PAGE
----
The Panel finds that the Complainant does have rights in the WARDLEY mark. As set out above, this is evidenced, amongst other things, by the Complainant’s registration of the mark in some forty-six countries around the world, dating back to the first use of the WARDLEY mark in 1998, and its subsequent registration in 1999. The Complainant’s registration is prior to the registration of the domain name in 2001, and accordingly no issue arises as to the registration prevailing over the Complainant’s claimed right in the mark.
Further, the Complainant is known in the public domain through its extensive advertising and sales around the world, such that the Complainant’s WARDLEY mark is, as claimed by the Complainant, “famous”. The Panel understands this to mean that the Complainant’s products are well-known and identifiable in the public domain with respect to pet care products. The Panel finds that it is reasonable for the Complainant to make such a claim based on the extent of its global business. This includes annual sales of “tens of millions of dollars” as well as extensive promotion of its products under the WARDLEY mark. For example, in the documents exhibited to the Marx Declaration (Exhibit 1) (being print advertising and printouts of the Complainant’s “Hartz” website), the WARDLEY mark is displayed extensively throughout. Indeed, the variety and volume of products advertised by the Complainant bearing the WARDLEY mark supports the Complainant’s claim.
The Panel therefore finds that the Complainant has rights in the WARDLEY mark.
As to whether the <wardley.com> and WARDLEY mark are identical or confusingly similar, the Panel finds that they are identical. There is nothing in the text of the domain name or the Complainant’s mark which makes them different or distinguishable. Accordingly, this element of the Policy has been satisfied by the Complainant.
(b) Rights or Legitimate Interests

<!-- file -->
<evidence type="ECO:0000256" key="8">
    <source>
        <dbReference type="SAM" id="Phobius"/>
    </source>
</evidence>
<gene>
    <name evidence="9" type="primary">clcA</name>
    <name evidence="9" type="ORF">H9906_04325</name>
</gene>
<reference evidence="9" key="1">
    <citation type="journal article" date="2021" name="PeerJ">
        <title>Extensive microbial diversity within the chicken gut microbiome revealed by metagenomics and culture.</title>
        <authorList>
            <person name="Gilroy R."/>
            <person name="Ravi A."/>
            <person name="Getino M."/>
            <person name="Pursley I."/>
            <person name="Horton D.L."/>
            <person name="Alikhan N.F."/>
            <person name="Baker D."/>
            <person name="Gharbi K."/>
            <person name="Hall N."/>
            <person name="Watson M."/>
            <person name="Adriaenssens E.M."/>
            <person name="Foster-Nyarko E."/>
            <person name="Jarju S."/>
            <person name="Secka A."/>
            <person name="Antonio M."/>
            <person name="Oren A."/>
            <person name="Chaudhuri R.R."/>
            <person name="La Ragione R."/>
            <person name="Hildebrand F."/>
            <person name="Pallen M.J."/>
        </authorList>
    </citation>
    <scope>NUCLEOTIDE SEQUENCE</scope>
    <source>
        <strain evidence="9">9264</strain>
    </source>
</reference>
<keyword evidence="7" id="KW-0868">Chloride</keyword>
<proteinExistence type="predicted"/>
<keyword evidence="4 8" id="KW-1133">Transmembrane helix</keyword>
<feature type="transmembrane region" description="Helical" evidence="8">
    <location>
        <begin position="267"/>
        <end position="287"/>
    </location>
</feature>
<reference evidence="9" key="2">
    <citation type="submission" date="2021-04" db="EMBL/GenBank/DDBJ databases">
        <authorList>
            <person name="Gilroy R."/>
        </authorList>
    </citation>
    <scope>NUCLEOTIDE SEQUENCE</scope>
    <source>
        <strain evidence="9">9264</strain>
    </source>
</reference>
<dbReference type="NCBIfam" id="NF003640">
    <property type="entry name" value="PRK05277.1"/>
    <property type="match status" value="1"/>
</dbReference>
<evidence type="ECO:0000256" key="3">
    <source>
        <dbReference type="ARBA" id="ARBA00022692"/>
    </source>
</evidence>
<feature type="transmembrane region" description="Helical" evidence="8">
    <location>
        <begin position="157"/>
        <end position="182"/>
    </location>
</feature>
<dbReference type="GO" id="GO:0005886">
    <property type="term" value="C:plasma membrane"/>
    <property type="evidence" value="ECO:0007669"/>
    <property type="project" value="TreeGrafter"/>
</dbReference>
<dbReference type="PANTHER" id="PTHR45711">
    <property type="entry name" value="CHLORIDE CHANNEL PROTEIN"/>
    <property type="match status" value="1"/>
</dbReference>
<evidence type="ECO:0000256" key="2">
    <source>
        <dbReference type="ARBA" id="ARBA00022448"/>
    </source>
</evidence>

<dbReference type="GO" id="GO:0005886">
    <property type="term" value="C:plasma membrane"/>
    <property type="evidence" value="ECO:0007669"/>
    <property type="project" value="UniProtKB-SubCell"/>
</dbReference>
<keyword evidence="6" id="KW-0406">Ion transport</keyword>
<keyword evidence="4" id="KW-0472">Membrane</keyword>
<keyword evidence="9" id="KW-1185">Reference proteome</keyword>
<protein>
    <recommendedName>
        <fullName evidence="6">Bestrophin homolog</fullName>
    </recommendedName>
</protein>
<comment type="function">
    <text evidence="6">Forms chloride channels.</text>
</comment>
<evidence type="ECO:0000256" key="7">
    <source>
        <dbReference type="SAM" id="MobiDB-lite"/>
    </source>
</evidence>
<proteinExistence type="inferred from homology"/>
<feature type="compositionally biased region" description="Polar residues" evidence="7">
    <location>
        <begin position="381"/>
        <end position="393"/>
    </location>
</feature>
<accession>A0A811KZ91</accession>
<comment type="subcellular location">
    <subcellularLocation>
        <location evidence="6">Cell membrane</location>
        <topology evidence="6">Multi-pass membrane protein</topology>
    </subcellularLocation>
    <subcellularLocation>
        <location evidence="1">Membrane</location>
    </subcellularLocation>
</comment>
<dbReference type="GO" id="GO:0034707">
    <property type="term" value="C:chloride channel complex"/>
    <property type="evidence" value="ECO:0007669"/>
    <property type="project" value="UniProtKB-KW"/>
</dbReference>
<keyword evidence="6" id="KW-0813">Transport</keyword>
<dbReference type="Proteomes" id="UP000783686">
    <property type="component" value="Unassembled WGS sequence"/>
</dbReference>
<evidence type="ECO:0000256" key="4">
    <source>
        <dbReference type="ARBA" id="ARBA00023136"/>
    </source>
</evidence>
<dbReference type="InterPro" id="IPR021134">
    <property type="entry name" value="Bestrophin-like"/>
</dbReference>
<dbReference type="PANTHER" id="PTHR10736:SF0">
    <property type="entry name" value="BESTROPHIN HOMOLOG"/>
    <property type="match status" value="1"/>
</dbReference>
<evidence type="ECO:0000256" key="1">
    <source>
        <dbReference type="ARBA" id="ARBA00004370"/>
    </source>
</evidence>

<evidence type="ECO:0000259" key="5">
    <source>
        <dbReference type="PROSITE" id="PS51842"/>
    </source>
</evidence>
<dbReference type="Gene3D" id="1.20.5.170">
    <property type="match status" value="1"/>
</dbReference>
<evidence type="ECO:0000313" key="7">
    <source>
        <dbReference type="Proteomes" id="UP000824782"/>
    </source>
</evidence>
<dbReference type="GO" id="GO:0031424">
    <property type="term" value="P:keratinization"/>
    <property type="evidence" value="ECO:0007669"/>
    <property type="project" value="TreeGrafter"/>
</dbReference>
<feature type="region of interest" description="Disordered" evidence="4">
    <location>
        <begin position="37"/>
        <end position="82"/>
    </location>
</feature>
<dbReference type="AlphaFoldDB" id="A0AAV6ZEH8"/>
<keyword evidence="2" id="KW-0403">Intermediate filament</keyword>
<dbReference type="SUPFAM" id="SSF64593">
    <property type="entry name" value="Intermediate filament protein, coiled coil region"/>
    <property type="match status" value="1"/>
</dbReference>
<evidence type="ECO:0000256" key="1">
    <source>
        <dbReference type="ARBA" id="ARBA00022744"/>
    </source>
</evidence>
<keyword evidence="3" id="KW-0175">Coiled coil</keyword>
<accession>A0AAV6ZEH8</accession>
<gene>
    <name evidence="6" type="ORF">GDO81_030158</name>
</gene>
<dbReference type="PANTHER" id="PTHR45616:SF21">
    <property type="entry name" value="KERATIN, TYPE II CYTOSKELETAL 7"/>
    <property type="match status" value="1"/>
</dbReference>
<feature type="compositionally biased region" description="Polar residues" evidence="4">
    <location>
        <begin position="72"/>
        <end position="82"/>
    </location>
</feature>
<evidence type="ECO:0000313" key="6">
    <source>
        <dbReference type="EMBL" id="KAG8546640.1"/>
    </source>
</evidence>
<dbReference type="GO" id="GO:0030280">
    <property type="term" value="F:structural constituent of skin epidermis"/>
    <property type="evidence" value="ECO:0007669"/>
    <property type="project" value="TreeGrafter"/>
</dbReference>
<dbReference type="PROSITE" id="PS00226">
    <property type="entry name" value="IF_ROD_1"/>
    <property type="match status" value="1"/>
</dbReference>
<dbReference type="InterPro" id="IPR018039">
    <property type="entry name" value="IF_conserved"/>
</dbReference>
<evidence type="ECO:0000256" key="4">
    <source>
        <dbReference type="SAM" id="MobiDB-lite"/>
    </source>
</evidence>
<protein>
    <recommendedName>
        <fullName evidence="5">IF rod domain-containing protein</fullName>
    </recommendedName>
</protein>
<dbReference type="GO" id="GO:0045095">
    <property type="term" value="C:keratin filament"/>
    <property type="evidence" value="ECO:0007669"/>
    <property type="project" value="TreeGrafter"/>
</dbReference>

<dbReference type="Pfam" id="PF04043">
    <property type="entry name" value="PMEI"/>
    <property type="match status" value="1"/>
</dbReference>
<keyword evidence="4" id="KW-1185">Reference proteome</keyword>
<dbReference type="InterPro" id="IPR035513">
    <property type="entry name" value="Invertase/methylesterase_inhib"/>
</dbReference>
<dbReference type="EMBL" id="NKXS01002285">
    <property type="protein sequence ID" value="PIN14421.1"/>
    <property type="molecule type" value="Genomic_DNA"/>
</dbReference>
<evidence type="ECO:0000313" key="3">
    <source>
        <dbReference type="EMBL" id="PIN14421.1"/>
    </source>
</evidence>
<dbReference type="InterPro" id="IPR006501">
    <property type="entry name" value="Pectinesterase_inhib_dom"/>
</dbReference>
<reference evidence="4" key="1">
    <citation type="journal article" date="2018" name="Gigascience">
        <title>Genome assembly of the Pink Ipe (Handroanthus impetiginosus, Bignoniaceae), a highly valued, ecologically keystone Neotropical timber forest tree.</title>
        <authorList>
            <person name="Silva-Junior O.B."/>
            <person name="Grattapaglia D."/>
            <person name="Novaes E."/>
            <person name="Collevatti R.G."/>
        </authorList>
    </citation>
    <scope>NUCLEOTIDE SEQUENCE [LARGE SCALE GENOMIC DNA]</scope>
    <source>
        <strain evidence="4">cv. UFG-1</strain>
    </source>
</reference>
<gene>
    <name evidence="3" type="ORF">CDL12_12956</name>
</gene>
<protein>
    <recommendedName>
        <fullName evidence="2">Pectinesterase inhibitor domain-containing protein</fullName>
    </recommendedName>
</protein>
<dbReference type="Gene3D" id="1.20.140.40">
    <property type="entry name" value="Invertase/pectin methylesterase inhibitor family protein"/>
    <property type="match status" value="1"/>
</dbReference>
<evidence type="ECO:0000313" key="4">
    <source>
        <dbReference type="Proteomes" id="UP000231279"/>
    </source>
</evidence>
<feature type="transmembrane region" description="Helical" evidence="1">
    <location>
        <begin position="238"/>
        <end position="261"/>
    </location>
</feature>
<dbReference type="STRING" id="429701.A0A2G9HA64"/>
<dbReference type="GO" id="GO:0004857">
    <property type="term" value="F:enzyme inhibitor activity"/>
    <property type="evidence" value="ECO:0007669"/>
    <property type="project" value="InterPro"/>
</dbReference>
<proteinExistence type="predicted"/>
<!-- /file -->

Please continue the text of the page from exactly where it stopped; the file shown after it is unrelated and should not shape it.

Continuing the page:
This element requires the Complainant to satisfy the Panel that the Respondent has no rights or legitimate interests in the domain name. Although not exhaustive, the circumstances listed in paragraph 4(c) of the Policy are a guidance as to how this may be proven by the Complainant, or denied by the Respondent. The Panel shall consider these circumstances below.
First, the Panel notes that the Respondent has not filed a Response. In order to comply with paragraph 10(b) of the Rules (to treat the parties with equality and afford the parties a fair opportunity to present their case), the Panel notes that “in the absence of exceptional circumstances, the Panel shall decide the dispute based on the complaint” (Rules, paragraph 5(e)). The Panel finds that there are no circumstances in this case which would give rise to the Panel derogating from the standard practice under the Rules, and so shall decide the dispute based on the Complaint.
In consideration of paragraph 4(c)(i) of the Policy, the Panel finds that there is no evidence that the Respondent was making a bona fide offer of goods or services under the domain name or name corresponding to the domain name prior to notice of the dispute. The Complainant’s ‘cease and desist’ letters of May and August 2006 did nothing to change the Respondent’s position in this regard. The only goods and services provided under the <wardley.com> domain name by the Respondent is to offer links to pet care products which are in direct competition with the Complainant, as well as links to websites which have nothing to do with the Respondent’s purported business of pet care products or the Complainant (i.e., the “lewd jokes” and “sexy personals” websites). This has continued both prior to and following notification of the dispute to the Respondent. There is therefore no evidence of a bona fide offering of goods or services by the Respondent. The Panel finds that the Complainant has satisfied this element of the Policy.
With regard to paragraph 4(c)(ii) of the Policy, there is no evidence of the Respondent being commonly known by the <wardley.com> domain name. The website does not purport to create any such good will or recognition either, as it is simply a website offering links to other websites. Accordingly, the Respondent has not satisfied this element of the Policy.